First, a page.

Corigliano’s First Symphony also has been performed at the Ravinia Festival under the batons of Christoph Eschenbach in 1996 and Marin Alsop in 2003; Eschenbach also led performances in Orchestra Hall in 1998.

With the Orchestra, Neeme Järvi conducted the Pied Piper Fantasy with Sir James Galway; Eschenbach led The Red Violin: Chaconne for Violin and Orchestra with Joshua BellWilliam Eddins conducted Phantasmagoria on The Ghosts of Versailles; and Leonard Slatkin has led Three Hallucinations, Fantasia on an Ostinato, and The Mannheim Rocket.

To celebrate Sir Georg Solti’s seventy-fifth birthday in 1987, associate conductor Kenneth Jean led the Orchestra in the world premiere of Corigliano’s Campane di RavelloWritten while on vacation in Ravello, Italy, the composer remarked, “On Sundays, the multitude of churches in Ravello and the surrounding towns play their bells, each in a different key and rhythm. The cacophony is gorgeous, and uniquely festive. My tribute to Sir Georg attempts to make the sections of the symphony orchestra sound like pealing bells: that tolling, filigreed with birdcalls in the woodwinds, provides the backdrop for a theme that grows more and more familiar as it is clarified. At the end, it is clear and joyous—a tribute to a great man.”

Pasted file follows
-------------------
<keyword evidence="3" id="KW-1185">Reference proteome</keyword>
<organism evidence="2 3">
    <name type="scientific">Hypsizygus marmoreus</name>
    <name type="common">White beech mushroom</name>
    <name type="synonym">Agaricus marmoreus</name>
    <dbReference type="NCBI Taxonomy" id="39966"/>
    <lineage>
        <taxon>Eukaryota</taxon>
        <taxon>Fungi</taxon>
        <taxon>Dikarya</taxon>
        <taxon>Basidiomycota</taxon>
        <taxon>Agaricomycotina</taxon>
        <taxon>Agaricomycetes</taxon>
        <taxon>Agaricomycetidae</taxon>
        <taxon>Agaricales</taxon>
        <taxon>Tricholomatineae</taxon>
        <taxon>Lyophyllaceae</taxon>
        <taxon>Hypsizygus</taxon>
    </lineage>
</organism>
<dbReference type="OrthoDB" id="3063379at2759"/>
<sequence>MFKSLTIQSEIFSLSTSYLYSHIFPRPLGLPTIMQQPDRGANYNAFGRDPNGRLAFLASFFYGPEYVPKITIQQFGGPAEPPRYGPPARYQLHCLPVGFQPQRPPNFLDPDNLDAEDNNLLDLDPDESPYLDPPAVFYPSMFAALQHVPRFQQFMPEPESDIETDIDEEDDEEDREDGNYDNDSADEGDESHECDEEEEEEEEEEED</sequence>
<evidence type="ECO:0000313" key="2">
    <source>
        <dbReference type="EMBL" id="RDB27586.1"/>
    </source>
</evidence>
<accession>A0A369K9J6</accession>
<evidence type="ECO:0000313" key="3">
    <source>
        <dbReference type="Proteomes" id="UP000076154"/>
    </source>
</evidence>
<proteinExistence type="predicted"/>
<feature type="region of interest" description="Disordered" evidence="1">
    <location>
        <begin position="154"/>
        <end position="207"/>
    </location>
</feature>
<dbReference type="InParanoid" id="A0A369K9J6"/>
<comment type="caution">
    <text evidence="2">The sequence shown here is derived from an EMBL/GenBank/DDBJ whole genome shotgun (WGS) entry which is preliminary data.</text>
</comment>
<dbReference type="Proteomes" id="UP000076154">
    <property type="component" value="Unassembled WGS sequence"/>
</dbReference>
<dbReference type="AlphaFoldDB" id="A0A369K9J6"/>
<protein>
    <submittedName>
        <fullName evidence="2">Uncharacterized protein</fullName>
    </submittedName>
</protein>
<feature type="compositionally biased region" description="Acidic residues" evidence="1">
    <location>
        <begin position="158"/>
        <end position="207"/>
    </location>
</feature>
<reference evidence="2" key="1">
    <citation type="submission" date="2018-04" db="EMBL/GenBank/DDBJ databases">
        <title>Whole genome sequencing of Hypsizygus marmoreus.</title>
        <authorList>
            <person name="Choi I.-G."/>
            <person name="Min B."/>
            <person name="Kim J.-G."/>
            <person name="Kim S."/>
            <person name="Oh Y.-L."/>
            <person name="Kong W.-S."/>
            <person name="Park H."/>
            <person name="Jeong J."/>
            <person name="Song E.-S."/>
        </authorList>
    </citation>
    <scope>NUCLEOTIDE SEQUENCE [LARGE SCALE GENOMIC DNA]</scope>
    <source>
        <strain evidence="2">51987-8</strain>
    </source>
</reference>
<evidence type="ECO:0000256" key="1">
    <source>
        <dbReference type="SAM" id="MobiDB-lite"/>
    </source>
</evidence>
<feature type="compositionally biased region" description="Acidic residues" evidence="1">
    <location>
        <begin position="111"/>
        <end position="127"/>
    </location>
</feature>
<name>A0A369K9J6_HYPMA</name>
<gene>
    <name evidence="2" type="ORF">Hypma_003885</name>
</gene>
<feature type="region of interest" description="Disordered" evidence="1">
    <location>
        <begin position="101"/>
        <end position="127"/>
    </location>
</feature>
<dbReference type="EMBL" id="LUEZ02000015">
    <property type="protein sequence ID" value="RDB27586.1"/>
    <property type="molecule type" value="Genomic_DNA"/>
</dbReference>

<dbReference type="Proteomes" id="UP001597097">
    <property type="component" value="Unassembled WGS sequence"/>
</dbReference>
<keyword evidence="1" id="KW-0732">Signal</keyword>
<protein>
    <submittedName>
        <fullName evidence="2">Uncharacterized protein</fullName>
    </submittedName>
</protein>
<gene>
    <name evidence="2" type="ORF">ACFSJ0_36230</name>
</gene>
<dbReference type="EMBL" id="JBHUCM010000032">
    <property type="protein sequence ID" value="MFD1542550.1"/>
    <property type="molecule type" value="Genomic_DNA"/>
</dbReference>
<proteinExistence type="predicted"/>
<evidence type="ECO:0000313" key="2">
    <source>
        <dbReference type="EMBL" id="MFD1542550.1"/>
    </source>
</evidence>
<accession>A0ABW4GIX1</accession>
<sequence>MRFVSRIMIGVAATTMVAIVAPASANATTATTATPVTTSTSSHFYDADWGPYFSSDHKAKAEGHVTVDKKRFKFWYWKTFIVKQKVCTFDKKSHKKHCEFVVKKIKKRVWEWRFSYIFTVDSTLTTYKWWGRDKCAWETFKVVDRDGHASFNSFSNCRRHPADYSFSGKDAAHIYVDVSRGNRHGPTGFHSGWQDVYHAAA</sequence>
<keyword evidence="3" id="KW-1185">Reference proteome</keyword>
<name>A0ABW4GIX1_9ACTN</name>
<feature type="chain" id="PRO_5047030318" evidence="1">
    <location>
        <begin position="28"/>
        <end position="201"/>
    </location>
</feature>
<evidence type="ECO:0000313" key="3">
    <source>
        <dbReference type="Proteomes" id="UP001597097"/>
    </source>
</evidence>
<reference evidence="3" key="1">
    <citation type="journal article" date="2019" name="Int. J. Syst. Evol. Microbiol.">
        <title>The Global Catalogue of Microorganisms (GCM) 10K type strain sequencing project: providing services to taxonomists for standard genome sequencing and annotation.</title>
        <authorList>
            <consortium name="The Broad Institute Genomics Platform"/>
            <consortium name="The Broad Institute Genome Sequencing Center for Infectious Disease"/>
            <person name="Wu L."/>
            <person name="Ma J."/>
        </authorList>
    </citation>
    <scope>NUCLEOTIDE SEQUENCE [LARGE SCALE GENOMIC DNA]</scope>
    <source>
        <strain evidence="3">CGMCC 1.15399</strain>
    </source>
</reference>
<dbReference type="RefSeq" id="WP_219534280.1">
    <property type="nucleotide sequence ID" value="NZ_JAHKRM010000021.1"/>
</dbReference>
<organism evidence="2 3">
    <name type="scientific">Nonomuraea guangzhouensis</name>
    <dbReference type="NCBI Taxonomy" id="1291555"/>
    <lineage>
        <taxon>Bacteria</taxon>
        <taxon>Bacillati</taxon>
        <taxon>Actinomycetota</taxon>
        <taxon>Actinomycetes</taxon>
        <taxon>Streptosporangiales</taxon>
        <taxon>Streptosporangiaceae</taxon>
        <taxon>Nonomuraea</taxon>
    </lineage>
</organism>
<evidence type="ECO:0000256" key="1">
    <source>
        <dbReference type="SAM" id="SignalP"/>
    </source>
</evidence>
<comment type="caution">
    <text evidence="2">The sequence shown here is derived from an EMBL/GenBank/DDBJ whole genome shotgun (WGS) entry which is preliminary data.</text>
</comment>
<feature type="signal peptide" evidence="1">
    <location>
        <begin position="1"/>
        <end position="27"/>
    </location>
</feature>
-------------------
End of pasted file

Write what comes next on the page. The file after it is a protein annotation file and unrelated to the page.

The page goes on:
Jean also led the work on the Centennial Gala concert on October 6, 1990, and current music director Riccardo Muti conducted it on September 19, 2015, on the Symphony Ball concert launching the Chicago Symphony Orchestra’s 125th season.

Corigliano and Stephanie Jeong at the Harris Theater on October 2, 2017 (Todd Rosenberg photo)

MusicNOW, the Orchestra’s contemporary music series, kicked off its twentieth season on October 2, 2017, at the Harris Theater with a concert celebrating past composers-in-residence. Samuel Adams and Elizabeth Ogonek honored their predecessors by programming works by Anna Clyne, Osvaldo Golijov, and Mark-Anthony Turnage, along with—in attendance—Mason Bates, Shulamit Ran, Augusta Read Thomas, and Corigliano.